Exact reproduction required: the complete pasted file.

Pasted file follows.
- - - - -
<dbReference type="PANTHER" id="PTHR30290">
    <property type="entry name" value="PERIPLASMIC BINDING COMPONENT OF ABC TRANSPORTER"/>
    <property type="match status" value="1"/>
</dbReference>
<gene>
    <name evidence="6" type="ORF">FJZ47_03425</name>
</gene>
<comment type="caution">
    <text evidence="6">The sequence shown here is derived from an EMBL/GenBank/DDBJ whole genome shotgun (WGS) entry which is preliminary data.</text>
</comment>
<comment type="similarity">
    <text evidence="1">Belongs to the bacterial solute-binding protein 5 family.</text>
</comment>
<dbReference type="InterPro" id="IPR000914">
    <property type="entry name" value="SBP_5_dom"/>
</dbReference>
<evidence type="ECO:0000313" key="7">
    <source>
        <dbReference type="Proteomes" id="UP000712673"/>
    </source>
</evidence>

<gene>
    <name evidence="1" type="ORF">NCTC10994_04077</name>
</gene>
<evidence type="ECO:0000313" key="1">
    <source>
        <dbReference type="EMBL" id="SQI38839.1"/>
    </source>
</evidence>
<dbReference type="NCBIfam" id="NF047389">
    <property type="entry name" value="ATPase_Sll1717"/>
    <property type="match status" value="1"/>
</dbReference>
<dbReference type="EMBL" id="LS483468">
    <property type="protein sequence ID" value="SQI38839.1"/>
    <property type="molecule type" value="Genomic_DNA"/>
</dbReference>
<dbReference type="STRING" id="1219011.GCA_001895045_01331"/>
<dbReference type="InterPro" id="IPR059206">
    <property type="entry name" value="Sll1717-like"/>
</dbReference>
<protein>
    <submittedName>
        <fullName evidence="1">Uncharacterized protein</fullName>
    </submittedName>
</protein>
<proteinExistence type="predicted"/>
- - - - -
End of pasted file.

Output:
<dbReference type="PANTHER" id="PTHR30290">
    <property type="entry name" value="PERIPLASMIC BINDING COMPONENT OF ABC TRANSPORTER"/>
    <property type="match status" value="1"/>
</dbReference>
<gene>
    <name evidence="6" type="ORF">FJZ47_03425</name>
</gene>
<comment type="caution">
    <text evidence="6">The sequence shown here is derived from an EMBL/GenBank/DDBJ whole genome shotgun (WGS) entry which is preliminary data.</text>
</comment>
<comment type="similarity">
    <text evidence="1">Belongs to the bacterial solute-binding protein 5 family.</text>
</comment>
<dbReference type="InterPro" id="IPR000914">
    <property type="entry name" value="SBP_5_dom"/>
</dbReference>
<evidence type="ECO:0000313" key="7">
    <source>
        <dbReference type="Proteomes" id="UP000712673"/>
    </source>
</evidence>

<gene>
    <name evidence="1" type="ORF">NCTC10994_04077</name>
</gene>
<evidence type="ECO:0000313" key="1">
    <source>
        <dbReference type="EMBL" id="SQI38839.1"/>
    </source>
</evidence>
<dbReference type="NCBIfam" id="NF047389">
    <property type="entry name" value="ATPase_Sll1717"/>
    <property type="match status" value="1"/>
</dbReference>
<dbReference type="EMBL" id="LS483468">
    <property type="protein sequence ID" value="SQI38839.1"/>
    <property type="molecule type" value="Genomic_DNA"/>
</dbReference>
<dbReference type="STRING" id="1219011.GCA_001895045_01331"/>
<dbReference type="InterPro" id="IPR059206">
    <property type="entry name" value="Sll1717-like"/>
</dbReference>
<protein>
    <submittedName>
        <fullName evidence="1">Uncharacterized protein</fullName>
    </submittedName>
</protein>
<proteinExistence type="predicted"/>